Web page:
A Data-Driven Approach To Precision Rifles, Optics & Gear
Home / Optics / Long-Range & Short-Range Hunting Scope Combo Setup

Long-Range & Short-Range Hunting Scope Combo Setup

Note: This post is about scope setups that can provide both long & short range capabilities. I also wrote a buyer’s guide for long-range scopes, which includes what features to look for and specific recommendations by price point.  You can find that here: Best Long-Range Scopes: Buyers Guide & Features To Look For.

Lots of people have asked me about what the best scope setup is for a long-range rifle that they plan to take hunting.  The problem with most long-range scopes is that it can be almost impossible to engage targets that pop-up at close ranges unexpectedly.  Nothing is more frustrating than bumping up a trophy animal at close range, and struggling to find them in your scope to take the shot.

My first tip, is to always start with your scope set on the lowest zoom power possible.  You virtually always have time to zoom into a long-distance target, but when a target pops up at close range you rarely have the luxury to adjust the zoom before you need to make the shot.  If you find yourself fumbling around with the zoom in that moment, chances are the opportunity will be gone before you get your gun up.  So as you are walking to your stand, or anytime you are stalking just go ahead and zoom out your scope to give you the widest possible view for those quick shots.

There are a couple other options for handling the combination of long-range and close-range shots with the same gun:

Option 1: Higher Priority Long-Range Shots, but Short-Range Capable

My personal favorite, is a setup with a quality long-range scope (in the 5-25x zoom range) with a reflex red-dot sight attached to it (such as the Burris FastFire, Trijicon RMRDr. Optics, or J-Point models).  This allows you to engage long-range targets with an ideal setup, but still dispatch short-range targets using the reflex sight instead of trying to find something in a scope that best-case scenario is still zoomed at 5x.  This is the approach used by many 3 gun competitors, who essentially have to engage targets at both long and short ranges in a single course of fire.  So it is a proven approach to this problem.

I was talking with Hans Spuhr about this at the 2013 Shot Show, and he showed me that if you mount the reflex sight at a 45 degree angle on the right side of the weapon (as shown in the first photo), you can simply rotate the weapon while keeping your normal cheek weld to get your line of sight inline with the reflex sight.  Some people prefer the red dot be directly above the scope, which keeps it more streamlined.  In that case you would just raise your head up slightly to view through the reflex sight … not as natural to get in the right position, but many shooters can make it work.

You can find quality mounts for this type of setup made by Spuhr (the coolest scope mount system on the planet) or LaRue.  If you are on a really tight budget, you can also just find a cheap $20 attachment off Amazon that mounts to your scope tube and essentially gives you a picatanny rail you can attach the red-dot to.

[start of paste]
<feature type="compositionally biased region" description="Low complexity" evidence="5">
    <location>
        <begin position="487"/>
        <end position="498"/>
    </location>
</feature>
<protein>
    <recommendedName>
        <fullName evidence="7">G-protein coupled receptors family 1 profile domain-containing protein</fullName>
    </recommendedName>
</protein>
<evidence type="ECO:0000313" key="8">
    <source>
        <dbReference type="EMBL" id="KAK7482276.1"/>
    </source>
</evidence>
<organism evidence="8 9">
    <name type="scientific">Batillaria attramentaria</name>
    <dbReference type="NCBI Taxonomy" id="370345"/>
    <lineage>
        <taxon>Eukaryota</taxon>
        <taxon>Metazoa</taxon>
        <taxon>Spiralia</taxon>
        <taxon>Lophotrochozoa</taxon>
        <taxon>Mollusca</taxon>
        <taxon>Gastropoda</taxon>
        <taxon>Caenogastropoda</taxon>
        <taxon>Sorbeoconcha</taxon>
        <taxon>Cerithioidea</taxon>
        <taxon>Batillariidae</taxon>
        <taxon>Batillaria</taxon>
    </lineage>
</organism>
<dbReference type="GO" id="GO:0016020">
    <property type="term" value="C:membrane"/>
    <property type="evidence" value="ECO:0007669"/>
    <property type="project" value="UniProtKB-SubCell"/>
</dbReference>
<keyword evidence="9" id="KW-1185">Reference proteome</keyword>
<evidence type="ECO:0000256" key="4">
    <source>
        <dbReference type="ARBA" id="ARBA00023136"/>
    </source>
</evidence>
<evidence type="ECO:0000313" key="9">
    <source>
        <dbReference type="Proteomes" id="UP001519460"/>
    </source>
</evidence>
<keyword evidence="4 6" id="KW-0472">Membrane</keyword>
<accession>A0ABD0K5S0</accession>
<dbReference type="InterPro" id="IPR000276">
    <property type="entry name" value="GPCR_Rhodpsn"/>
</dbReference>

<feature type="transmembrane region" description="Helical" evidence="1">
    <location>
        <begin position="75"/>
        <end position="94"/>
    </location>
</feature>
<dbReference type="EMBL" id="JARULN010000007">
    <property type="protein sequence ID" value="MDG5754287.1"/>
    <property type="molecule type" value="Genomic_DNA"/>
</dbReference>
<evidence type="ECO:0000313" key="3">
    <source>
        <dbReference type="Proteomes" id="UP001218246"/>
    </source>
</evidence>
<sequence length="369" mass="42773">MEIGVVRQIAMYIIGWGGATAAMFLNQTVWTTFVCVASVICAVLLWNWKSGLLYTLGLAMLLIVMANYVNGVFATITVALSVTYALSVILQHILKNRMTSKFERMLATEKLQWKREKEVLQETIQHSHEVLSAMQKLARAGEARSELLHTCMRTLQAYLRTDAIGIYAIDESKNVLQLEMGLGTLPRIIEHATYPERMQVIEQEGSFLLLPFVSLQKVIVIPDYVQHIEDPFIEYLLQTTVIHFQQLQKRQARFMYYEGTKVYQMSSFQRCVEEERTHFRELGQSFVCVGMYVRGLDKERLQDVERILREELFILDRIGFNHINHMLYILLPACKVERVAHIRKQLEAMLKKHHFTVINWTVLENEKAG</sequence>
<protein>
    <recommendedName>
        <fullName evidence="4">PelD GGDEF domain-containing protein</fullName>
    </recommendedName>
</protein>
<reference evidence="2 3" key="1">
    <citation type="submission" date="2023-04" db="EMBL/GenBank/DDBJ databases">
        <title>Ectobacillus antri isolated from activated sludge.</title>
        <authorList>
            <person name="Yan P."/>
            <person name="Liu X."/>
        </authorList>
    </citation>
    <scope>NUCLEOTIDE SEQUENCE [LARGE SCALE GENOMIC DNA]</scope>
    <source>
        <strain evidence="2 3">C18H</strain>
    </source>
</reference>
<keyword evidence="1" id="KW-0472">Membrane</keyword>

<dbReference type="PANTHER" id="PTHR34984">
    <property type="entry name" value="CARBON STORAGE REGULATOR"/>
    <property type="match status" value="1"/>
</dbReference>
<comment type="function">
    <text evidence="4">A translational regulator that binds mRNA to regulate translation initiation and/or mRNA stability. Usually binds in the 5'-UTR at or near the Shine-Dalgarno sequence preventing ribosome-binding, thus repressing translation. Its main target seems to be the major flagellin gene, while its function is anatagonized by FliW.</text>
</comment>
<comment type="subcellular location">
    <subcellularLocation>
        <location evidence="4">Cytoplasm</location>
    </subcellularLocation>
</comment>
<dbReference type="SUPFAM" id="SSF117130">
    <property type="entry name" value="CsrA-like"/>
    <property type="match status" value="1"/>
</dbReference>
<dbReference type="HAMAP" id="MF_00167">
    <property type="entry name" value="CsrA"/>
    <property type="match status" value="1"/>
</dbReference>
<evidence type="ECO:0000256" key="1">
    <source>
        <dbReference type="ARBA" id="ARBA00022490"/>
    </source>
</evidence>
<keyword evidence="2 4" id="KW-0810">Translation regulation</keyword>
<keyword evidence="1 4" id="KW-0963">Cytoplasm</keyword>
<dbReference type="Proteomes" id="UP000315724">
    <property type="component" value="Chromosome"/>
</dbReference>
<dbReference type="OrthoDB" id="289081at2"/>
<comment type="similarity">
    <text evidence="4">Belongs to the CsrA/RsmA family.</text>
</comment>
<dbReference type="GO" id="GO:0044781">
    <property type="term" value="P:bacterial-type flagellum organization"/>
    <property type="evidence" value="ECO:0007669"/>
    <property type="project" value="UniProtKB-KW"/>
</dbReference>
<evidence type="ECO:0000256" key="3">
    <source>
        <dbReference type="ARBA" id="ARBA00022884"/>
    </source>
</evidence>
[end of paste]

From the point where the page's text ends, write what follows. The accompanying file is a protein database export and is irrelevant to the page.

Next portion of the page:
Spuhr Mount with Reflex Sight Mounted At 45 Degrees

Spuhr Mount with Reflex Sight Mounted Above Turrets

Larue Reflex Sight Mount

Option 2: High-Priority Short-Range Shots, but Long(er)-Range Capable

This setup doesn’t have the same long-range capabilities that a true long-range scope could provide, but it is another way people solve problem of transitioning from short to long range shooting.  The setup below is an EOTech HHS II setup with a flip-to-side 3x magnifer.  There is essentially a lever below the magnifier that when you push it will cause the magnifier to flip to the side in the blink of an eye.  You just reach up and move the magnifier back inline with the sight to go back to a magnified view.  This really is a setup primarily designed for short-range targets, but with some capability to engage targets that a 1x zoom (i.e. iron sight or reflex sight) setup couldn’t on it’s own.  There are third parties like Patriot Arms that offer 7x zoom magnifiers, instead of the standard 3x magnifier offered by EOTech.

EOTech holograph reflex sight with flip-to-side magnifer

Other options for this is the Trijicon ACOG 4x32mm with RMR Red Dot Sight or the Leupold Mark 4 HAMR 4x24mm with DeltaPoint.  These are similar concepts, but more of a cross between the EOTech and Option 1.  There isn’t a magnifier to flies in and out of place, but instead just a shorter range scout-style scope with a red dot on top … in a very compact package.

Trijicon ACOG with Red Dot SightLeupold Mark 4 HAMR 4x24mm with DeltaPoint

Option 3: RIDICULOUSLY HUGE Zoom Range … One Scope To Rule Them All

One other option is to go with a scope that has a zoom range into the lower numbers. Essentially iron sights or reflex sights are 1x, so if the scope goes down to 1x (i.e. no zoom) it should be fairly easy to find a target at short ranges. You could go with a “scout” or “patrol” style scope that have a 1-8x, or some of the new scopes coming out have a huge range such as 3-18x. Finding an animal in 3x zoom seems feasible, and 18x of zoom is also enough to engage most long-range targets (I’ve personally hit targets at 3/4 of a mile with an 18x scope).